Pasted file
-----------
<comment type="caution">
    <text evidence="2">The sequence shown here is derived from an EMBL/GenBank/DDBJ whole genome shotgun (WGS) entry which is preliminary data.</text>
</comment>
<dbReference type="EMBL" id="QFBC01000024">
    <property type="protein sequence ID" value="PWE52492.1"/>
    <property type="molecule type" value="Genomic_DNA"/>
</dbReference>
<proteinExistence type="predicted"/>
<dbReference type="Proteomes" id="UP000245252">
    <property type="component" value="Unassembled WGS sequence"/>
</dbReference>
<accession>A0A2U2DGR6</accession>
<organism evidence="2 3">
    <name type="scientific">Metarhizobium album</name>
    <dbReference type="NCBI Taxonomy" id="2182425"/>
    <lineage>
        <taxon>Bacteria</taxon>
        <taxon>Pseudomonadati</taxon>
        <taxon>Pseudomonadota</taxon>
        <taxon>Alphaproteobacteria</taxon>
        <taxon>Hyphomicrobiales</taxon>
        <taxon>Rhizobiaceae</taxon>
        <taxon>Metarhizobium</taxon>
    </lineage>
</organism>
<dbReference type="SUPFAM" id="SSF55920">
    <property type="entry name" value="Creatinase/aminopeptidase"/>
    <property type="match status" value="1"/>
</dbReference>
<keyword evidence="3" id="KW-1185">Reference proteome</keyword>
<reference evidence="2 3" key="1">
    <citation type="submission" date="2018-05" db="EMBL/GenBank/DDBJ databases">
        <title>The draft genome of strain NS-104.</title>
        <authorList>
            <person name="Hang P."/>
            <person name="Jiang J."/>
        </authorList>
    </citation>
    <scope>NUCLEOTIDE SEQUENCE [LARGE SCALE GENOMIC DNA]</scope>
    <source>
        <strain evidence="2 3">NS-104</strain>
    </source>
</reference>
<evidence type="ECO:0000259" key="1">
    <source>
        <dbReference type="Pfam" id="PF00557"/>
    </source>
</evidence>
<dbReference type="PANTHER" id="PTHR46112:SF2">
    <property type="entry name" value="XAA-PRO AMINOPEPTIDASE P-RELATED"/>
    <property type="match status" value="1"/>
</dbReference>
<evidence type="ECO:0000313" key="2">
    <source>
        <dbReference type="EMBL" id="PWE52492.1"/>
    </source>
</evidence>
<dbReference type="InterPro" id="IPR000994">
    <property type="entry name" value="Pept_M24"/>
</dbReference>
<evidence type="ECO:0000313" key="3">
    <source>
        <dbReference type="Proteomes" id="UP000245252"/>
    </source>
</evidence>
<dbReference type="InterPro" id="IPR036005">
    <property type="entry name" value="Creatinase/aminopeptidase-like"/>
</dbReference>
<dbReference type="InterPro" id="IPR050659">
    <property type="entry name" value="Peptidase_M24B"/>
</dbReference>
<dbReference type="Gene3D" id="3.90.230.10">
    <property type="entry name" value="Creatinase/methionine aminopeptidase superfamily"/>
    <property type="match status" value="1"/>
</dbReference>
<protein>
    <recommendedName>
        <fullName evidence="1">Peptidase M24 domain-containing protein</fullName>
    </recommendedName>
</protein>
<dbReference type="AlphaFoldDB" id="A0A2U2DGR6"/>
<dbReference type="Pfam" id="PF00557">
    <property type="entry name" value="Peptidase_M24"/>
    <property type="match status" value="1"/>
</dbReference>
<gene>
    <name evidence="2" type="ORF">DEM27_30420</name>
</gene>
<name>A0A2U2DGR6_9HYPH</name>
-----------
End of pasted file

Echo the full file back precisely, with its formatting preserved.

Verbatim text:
<comment type="caution">
    <text evidence="2">The sequence shown here is derived from an EMBL/GenBank/DDBJ whole genome shotgun (WGS) entry which is preliminary data.</text>
</comment>
<dbReference type="EMBL" id="QFBC01000024">
    <property type="protein sequence ID" value="PWE52492.1"/>
    <property type="molecule type" value="Genomic_DNA"/>
</dbReference>
<proteinExistence type="predicted"/>
<dbReference type="Proteomes" id="UP000245252">
    <property type="component" value="Unassembled WGS sequence"/>
</dbReference>
<accession>A0A2U2DGR6</accession>
<organism evidence="2 3">
    <name type="scientific">Metarhizobium album</name>
    <dbReference type="NCBI Taxonomy" id="2182425"/>
    <lineage>
        <taxon>Bacteria</taxon>
        <taxon>Pseudomonadati</taxon>
        <taxon>Pseudomonadota</taxon>
        <taxon>Alphaproteobacteria</taxon>
        <taxon>Hyphomicrobiales</taxon>
        <taxon>Rhizobiaceae</taxon>
        <taxon>Metarhizobium</taxon>
    </lineage>
</organism>
<dbReference type="SUPFAM" id="SSF55920">
    <property type="entry name" value="Creatinase/aminopeptidase"/>
    <property type="match status" value="1"/>
</dbReference>
<keyword evidence="3" id="KW-1185">Reference proteome</keyword>
<reference evidence="2 3" key="1">
    <citation type="submission" date="2018-05" db="EMBL/GenBank/DDBJ databases">
        <title>The draft genome of strain NS-104.</title>
        <authorList>
            <person name="Hang P."/>
            <person name="Jiang J."/>
        </authorList>
    </citation>
    <scope>NUCLEOTIDE SEQUENCE [LARGE SCALE GENOMIC DNA]</scope>
    <source>
        <strain evidence="2 3">NS-104</strain>
    </source>
</reference>
<evidence type="ECO:0000259" key="1">
    <source>
        <dbReference type="Pfam" id="PF00557"/>
    </source>
</evidence>
<dbReference type="PANTHER" id="PTHR46112:SF2">
    <property type="entry name" value="XAA-PRO AMINOPEPTIDASE P-RELATED"/>
    <property type="match status" value="1"/>
</dbReference>
<evidence type="ECO:0000313" key="2">
    <source>
        <dbReference type="EMBL" id="PWE52492.1"/>
    </source>
</evidence>
<dbReference type="InterPro" id="IPR000994">
    <property type="entry name" value="Pept_M24"/>
</dbReference>
<evidence type="ECO:0000313" key="3">
    <source>
        <dbReference type="Proteomes" id="UP000245252"/>
    </source>
</evidence>
<dbReference type="InterPro" id="IPR036005">
    <property type="entry name" value="Creatinase/aminopeptidase-like"/>
</dbReference>
<dbReference type="InterPro" id="IPR050659">
    <property type="entry name" value="Peptidase_M24B"/>
</dbReference>
<dbReference type="Gene3D" id="3.90.230.10">
    <property type="entry name" value="Creatinase/methionine aminopeptidase superfamily"/>
    <property type="match status" value="1"/>
</dbReference>
<protein>
    <recommendedName>
        <fullName evidence="1">Peptidase M24 domain-containing protein</fullName>
    </recommendedName>
</protein>
<dbReference type="AlphaFoldDB" id="A0A2U2DGR6"/>
<dbReference type="Pfam" id="PF00557">
    <property type="entry name" value="Peptidase_M24"/>
    <property type="match status" value="1"/>
</dbReference>
<gene>
    <name evidence="2" type="ORF">DEM27_30420</name>
</gene>
<name>A0A2U2DGR6_9HYPH</name>